The definition of “proactive” is “controlling a situation by causing something to happen rather than responding to it after it has happened.”
Are you truly proactive when it comes to managing the profitability of your events?
Do you have events in your line-up that used to be successful and now have resulted in steadily declining profit margins every year? Should you shut down the event altogether or re-invent the whole thing from the ground up?
We consulted Shane Greer, co-owner of Campaigns and Elections to comment on ways to manage event growth, decline and profitability.
What is the biggest mistake you see niche event organizers make? Can you share some real-world examples of media companies are doing it right?
Shane: “The biggest mistake of them all is failing to innovate. All too often you see event organizers running exactly the same conference year after year, with the same format, same topics. That’s not to say you should change everything, every year. It’s just that you should take account of how the market you serve is evolving and adapt to the needs and interests of your audience. Mix it up. Keep it interesting.
I’m a big fan of Carl and Niche Media. Niche understands its audience really well and are phenomenal at injecting fun and personality into their marketing. When I get a Niche email or mailer, I read it. I can’t say that for most.
I’m also a fan of Potomac Tech Wire in the DC market. We partner with them for two events, and what stands out is how thoughtful they are about content, really taking the time to think about the market being served.
When an event is pulling in less revenue each year, what are some good guidelines on what publishers should do next? Is shutting down the event the only option?
Shane: “You should start with conversations. Ask past sponsors and attendees why they haven’t been coming back. Take the time to understand why your market is reacting the way it is. The problem could be as simple as the content being focused in the wrong area; the market evolved but your event didn’t. Great news! Use the feedback to overhaul the event’s content and provide your market what it wants. That’s obviously the ideal ‘problem’.
Of course, there could be a deeper problem; and that may mean shutting the whole thing down. For example, what if the market your event serves is collapsing? Then it’s time to ask what’s displacing your existing market and look for ways to expand into that market. One final thing to consider in niche event organizing, something I’m totally stealing from Carl, is there a way to niche your niche? Maybe your existing event is in decline, but there’s a part of that event that be developed into a super niche event in its own right. Just because something is going back doesn’t mean everything in it is bad. “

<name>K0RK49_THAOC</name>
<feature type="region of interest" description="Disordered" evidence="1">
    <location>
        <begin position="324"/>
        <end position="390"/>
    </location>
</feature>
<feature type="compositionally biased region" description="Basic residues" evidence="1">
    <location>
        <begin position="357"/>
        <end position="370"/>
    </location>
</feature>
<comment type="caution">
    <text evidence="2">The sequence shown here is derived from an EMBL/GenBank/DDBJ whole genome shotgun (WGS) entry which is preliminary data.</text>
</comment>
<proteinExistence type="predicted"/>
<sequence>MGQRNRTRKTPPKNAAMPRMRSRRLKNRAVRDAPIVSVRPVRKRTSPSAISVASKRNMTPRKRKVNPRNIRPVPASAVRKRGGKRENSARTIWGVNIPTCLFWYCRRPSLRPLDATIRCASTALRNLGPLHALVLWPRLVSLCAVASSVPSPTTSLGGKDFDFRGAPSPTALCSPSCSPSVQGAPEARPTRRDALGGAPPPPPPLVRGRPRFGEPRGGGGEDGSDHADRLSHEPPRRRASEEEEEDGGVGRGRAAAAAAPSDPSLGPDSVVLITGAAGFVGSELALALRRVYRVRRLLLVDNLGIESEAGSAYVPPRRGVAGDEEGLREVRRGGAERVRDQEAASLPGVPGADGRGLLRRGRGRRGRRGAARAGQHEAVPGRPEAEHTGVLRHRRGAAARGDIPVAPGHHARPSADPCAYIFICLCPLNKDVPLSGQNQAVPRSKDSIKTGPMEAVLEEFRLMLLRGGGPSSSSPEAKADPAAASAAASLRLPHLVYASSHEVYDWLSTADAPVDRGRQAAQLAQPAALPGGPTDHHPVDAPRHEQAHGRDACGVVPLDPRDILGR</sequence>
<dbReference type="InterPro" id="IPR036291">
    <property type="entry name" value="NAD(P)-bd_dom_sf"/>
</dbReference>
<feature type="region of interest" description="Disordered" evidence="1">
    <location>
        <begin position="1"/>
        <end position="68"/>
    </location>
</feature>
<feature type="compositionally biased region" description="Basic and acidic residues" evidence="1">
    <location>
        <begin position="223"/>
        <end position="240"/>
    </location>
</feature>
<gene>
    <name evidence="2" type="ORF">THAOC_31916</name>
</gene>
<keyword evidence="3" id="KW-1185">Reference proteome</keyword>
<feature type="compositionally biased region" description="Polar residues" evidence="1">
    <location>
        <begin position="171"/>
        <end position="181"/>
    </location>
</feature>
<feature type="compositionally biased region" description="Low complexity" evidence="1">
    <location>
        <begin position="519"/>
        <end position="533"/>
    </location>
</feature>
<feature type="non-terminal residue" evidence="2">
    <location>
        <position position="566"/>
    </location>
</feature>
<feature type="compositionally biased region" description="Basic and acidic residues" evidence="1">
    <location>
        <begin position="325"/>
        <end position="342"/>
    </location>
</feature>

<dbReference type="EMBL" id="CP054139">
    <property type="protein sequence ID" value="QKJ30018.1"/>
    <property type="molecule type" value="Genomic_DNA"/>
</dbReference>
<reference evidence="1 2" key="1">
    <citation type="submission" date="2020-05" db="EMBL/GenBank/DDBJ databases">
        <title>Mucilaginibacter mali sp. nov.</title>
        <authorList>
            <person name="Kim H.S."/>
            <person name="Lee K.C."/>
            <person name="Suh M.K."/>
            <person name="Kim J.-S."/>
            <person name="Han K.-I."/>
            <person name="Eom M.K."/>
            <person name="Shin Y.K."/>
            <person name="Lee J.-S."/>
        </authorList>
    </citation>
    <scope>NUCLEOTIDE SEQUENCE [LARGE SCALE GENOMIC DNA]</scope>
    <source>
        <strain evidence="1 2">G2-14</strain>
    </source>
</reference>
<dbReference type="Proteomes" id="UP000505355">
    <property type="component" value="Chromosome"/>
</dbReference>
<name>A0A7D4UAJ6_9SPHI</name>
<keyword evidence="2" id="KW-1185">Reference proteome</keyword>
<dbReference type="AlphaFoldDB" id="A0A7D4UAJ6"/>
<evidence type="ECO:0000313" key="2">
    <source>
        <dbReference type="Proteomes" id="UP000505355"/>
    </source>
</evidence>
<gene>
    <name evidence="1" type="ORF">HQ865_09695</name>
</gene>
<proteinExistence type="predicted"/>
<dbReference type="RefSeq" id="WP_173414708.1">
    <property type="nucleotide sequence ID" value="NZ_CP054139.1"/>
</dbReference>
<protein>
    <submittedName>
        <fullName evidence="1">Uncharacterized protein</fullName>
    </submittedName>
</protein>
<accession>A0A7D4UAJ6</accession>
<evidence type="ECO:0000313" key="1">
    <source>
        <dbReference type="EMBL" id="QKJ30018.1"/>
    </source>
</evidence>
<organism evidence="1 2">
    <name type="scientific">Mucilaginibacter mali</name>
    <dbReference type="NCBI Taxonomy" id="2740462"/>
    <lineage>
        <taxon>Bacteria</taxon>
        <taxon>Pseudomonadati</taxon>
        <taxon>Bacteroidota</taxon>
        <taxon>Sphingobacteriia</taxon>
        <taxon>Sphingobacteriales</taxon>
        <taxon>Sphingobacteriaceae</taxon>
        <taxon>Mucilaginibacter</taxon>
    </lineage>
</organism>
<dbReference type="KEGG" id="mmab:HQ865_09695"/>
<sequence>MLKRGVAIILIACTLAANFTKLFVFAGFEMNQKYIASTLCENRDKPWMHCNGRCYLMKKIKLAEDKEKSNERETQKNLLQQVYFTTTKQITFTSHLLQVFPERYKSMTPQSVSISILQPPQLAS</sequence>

What’s on the horizon in successful legacy event models?
Shane: “Constant innovation. For example, we’re pushing heavily into video. At our annual awards event this year, which includes a day-long conference, we’ll be using Facebook Live a lot. During the day-long conference we’ll be interviewing speakers throughout the day. Similarly, at the awards dinner we’ll conduct interviews with award winners throughout the evening. In both cases we have an interview sponsor who’ll be referenced at the top of each interview. We’ve found that video provides a great new sponsor opportunity while also providing a us with a powerful content marketing tool to drive the event brand within our community.
We’ll also be experimenting with 360 video at the awards event this year. It’s not something we’re offering as sponsor opportunity yet as we want to get a handle on the tech before we start offering it to paying clients. But we’re excited to provide our community an immersive experience even if they aren’t able to make it to the event.”
Editor’s note: Shane will be leading the session, Burn the Lifeboats: Transforming (or Ditching) Legacy Events at Super Niche, March 27-29 in Charlotte. Join us!
More about Shane: Shane is a media entrepreneur and investor. He is the co-owner of Campaigns & Elections, a B2B publishing and events business that serves the political campaign industry. He is the author of two books and a recovering British political pundit. Past Life: Shane co-founded Total Politics magazine in the UK in 2008 and built the title into a broader media group through organic growth and the acquisition of other publications and events.
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